Dog Walking Advice
Take extra care during the deer birthing season (May-July) when newborn deer are often hidden by their mothers in bracken or long grass. Female deer are very protective of their young and can act defensively if disturbed.
All park users are advised to keep at least 50m away from deer, never get in between two deer and never feed or photograph the deer at close range. At this time of year, dog walkers are advised to stay away from the parks.
If using the parks they should:
- keep their dogs on a lead at all times
- let go of the lead if pursued by a deer. The deer are less likely to charge if the dog runs away from them
- stick to busier areas at the edge of the park and avoid nursery areas in the quieter interior.
New Golf Course Club House
The new golf course club house opened for trading last year but it was officially opened by HRH Princess Alexandra on 28 May. The golf course has also been re designed and the new layout was opened for playing on 31 May.
At this time of year the park's trees host a large number of caterpillars. While we often think of caterpillars as only being the larval stage of the 59 UK species of butterflies, there are also over 2400 species of moth. All these caterpillars eat leaves and at night, in June, oak woodlands resound with the noise of them foraging and the woodland floor becomes dusted with their droppings. The oaks then produce a fresh surge of new leaves known as Lammas growth, which has evolved to compensate for the damage caused by the caterpillars. Only a very few caterpillars go on to become butterflies and moths whilst the vast majority get eaten by young birds. In turn the birds get eaten by predators such as Sparrow hawks.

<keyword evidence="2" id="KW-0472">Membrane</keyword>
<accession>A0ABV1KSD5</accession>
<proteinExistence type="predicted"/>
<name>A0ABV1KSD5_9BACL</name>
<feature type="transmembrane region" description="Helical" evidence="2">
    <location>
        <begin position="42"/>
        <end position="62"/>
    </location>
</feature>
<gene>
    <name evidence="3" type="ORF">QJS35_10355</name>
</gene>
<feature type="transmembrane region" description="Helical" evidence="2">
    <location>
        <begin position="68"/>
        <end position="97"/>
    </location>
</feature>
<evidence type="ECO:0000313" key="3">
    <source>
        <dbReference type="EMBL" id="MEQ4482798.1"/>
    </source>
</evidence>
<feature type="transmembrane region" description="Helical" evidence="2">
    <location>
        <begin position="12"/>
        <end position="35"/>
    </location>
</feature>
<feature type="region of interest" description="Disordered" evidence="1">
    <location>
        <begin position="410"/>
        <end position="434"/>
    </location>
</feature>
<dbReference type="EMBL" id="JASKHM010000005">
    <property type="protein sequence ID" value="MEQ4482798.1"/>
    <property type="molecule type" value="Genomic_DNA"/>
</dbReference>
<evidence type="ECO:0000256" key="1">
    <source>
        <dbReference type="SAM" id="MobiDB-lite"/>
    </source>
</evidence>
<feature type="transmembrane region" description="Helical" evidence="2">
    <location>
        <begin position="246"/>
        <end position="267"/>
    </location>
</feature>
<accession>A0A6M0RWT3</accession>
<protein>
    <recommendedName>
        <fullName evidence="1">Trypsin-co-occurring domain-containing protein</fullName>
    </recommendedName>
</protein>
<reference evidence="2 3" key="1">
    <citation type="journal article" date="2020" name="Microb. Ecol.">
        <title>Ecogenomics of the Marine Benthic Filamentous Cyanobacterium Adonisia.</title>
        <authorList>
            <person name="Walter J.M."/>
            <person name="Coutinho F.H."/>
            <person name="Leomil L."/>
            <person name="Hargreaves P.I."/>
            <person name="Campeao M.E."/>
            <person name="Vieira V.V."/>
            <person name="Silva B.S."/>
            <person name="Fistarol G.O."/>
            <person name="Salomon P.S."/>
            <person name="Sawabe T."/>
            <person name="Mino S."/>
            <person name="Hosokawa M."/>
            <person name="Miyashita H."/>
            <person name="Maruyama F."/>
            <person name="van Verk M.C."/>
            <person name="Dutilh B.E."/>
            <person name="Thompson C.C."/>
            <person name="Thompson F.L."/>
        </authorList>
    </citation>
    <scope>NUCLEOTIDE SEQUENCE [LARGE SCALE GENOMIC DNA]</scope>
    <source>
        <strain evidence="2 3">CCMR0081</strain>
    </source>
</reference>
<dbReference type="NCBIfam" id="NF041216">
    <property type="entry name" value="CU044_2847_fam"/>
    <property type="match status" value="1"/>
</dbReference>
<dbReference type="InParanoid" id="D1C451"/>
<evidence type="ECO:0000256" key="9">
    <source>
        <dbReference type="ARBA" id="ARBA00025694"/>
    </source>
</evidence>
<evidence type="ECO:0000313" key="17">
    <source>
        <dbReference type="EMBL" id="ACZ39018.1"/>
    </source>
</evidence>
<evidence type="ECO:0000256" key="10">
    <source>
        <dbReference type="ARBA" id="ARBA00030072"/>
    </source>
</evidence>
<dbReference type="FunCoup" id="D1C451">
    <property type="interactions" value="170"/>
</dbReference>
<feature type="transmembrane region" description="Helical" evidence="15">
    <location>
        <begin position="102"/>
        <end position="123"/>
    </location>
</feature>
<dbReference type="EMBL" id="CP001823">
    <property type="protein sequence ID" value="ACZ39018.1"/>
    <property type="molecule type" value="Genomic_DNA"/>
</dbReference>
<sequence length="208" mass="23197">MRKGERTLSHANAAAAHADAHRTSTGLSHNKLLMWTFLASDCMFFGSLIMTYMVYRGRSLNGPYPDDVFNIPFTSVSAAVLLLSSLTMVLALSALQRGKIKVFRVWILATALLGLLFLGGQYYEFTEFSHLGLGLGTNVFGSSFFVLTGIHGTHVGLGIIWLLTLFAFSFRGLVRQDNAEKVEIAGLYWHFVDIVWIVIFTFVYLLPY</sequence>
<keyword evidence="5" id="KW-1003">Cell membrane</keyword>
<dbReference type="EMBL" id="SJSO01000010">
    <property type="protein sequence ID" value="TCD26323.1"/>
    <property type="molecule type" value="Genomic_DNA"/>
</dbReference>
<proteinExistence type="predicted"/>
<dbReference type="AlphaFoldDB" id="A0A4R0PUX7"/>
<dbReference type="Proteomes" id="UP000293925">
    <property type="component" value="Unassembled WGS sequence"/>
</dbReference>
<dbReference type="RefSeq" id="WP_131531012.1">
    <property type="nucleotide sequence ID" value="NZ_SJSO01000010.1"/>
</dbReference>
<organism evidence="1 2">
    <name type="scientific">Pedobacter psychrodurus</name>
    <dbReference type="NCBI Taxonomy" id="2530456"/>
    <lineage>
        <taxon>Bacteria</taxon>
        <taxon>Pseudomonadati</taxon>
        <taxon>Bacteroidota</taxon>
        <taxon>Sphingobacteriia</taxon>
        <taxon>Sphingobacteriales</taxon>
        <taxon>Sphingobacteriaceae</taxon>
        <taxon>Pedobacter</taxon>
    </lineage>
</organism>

Caution - Lyme Disease
The warm weather and plant growth provides cover for ticks that can attach themselves to deer, dogs or humans, potentially causing Lyme disease. Whilst the chances of contracting the disease are low, symptoms can be serious so it's worth taking sensible precautions. Wearing long trousers, long sleeved shirts and using insect repellents can help to prevent ticks.
If you find a tick on you and develop cold/flu like symptoms or find a rash develops it is precautionary to tell your doctor. Dogs can be prevented from getting ticks by using drops supplied in pet shops or vets. A leaflet is available from Holly Lodge.